Paul Kearney, The Heretic Kings (ACE, 2002)

In a setting first introduced in Kearney's Hawkwood's Voyage, the main players in this book, a mere handful of men, effect great change across the entire face of this vast and diverse world. The Heretic Kings are Abeleyn, Mark and Lofantyr, the three who rebelled at the Kings Conclave and are now excommunicated by Himerius, recognized by much of the Western world as High Pontiff.  However, in Ormann Dyke, home of Kim Lofantyr, the true Pontiff, Macrobius, is alive and fairly well -- all things considered -- and rests after a gruelling journey from his worn-torn city of Aekir. His companion, Corfe, uncomfortable with the dandified version of soldier preferred in the city of Ormann Dyke, is rewarded by the Dowager Queen, a known witch and mother to King Lofantyr. She offers protection from political intrigue, and he is given 500 soldiers to lead on a mission. He soon finds out that his soldiers are nothing more than galley slaves and his mission a domestic one. It appears that the joke is on him. Corfe, however, manages to turn his 500 bodies into soldiers, who are successful from their first time out.

Again in the chapters of The Heretic Kings, Kearney's talent and knowledge of his subject shows clearly as he relates to the reader the trials that Abeleyn and his company endure making their way home from the Kings Conclave.  When they reach Abrusio, the destruction Abeleyn finds is heartbreaking, and the seige that follows is the ultimate test of his leadership and military might.  Abeleyn fights the Knights Militant, the army of his nemesis, the pretender Himerius, whose man now controls Heberion and has put many of Abeleyn's subjects to death. His beloved city lies mostly in flames. However, Abeleyn's ace in the hole is his Hebrion Army, loyal to Abeleyn despite the threat of death from Himerius.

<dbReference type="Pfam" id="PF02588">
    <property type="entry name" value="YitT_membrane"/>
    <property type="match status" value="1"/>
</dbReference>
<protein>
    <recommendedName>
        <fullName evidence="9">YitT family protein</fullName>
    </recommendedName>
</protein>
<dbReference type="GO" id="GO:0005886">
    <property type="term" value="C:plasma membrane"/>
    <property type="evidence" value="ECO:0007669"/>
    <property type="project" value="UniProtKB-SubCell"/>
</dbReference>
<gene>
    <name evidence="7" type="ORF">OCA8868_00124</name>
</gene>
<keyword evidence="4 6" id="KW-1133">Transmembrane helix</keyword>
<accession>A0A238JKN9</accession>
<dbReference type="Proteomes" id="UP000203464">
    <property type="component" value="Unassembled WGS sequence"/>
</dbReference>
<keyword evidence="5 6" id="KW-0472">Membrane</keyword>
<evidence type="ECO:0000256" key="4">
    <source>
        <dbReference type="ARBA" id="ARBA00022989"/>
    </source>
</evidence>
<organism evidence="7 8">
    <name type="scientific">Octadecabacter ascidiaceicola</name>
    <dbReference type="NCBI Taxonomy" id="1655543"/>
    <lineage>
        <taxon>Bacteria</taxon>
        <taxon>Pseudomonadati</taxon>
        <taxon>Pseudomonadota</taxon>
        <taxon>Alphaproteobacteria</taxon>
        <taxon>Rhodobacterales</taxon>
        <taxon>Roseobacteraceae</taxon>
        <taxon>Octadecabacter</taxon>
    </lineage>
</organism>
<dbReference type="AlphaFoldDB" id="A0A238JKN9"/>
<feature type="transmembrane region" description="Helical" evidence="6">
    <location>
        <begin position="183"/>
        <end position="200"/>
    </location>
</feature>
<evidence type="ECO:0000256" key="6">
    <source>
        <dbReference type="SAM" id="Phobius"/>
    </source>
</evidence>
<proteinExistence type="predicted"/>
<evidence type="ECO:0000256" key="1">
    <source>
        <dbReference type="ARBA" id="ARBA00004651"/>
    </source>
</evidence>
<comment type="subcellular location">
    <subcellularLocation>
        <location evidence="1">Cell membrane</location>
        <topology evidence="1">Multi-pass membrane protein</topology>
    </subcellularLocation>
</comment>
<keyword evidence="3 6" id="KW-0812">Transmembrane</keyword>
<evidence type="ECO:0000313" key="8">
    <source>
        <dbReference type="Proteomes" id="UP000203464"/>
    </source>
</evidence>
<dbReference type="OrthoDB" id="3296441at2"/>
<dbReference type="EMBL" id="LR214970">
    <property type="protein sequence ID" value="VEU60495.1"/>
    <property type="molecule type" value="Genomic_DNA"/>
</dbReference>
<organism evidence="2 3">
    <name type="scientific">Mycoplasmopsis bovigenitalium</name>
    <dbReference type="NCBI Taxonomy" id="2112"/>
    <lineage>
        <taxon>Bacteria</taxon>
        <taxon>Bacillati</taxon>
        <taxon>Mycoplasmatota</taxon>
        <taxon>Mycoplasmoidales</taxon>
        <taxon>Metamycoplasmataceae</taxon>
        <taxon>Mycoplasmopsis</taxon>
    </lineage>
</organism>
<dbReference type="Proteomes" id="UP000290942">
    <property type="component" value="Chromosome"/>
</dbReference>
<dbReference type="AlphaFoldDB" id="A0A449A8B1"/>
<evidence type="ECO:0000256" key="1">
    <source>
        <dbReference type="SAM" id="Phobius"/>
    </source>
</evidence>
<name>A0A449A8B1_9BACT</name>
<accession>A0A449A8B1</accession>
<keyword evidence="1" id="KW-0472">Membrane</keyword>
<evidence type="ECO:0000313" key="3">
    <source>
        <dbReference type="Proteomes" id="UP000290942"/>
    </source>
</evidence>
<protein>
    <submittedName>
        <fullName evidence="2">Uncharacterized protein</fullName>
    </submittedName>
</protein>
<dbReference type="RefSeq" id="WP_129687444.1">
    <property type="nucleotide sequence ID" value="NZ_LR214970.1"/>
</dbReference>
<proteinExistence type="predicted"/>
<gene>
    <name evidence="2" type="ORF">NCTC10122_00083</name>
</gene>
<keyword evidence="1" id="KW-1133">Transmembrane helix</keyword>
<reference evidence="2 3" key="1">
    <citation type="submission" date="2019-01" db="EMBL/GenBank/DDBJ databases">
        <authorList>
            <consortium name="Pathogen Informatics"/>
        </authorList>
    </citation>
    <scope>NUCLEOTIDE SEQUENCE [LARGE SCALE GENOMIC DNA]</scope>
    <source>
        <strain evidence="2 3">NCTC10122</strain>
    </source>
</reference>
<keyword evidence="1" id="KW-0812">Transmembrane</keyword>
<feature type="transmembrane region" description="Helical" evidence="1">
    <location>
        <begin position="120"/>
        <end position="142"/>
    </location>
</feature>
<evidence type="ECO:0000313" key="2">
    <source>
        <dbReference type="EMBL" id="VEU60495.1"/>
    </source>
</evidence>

Meanwhile, in the holy city of Charibon, Himerius' stronghold and the home of hundreds of monks and priests of several orders, a humble assistant librarian and Antillian monk named Albrec stumbles across documents that predate the religion itself.  These documents and other findings threaten the very fiber of Albrec's faith and the roots of the belief of thousands.

Hawkwood's contingent, at the same time, is attempting to establish a new settlement -- despite inclement weather that is foreign to their experience and threatens their very lives. This new world that they have discovered holds many surprises, including dwoemer life, and far more powerful magic than anything Bardolin, the mage, has ever come up against. In their search for native life, the group comes across a woman, seemingly inhuman, who offers assistance. As they follow her, Bardolin becomes more and more concerned.  The home of this land's native people proves to be beyond horror. Only three survivors make it back to tell the gruesome tale of the hideous discovery.

The end of this chapter in Kearney's Monarchies of God series sees Ramusia, a once peaceful and united kingdom, split politically, taken hostage by the pretender Himerius, and facing invasion by Aurungzeb, Sultan of the Merduks and his war commander.  Questionable also is the survival of Hawkwood and what is left of his crew on the far western continent.

The talent of Paul Kearney to take his readers to wherever he wants leaves them least it has done this reader. Where do they go from here? I'll be looking for the next part of The Monarchies of God to find out.

[Kate Brown]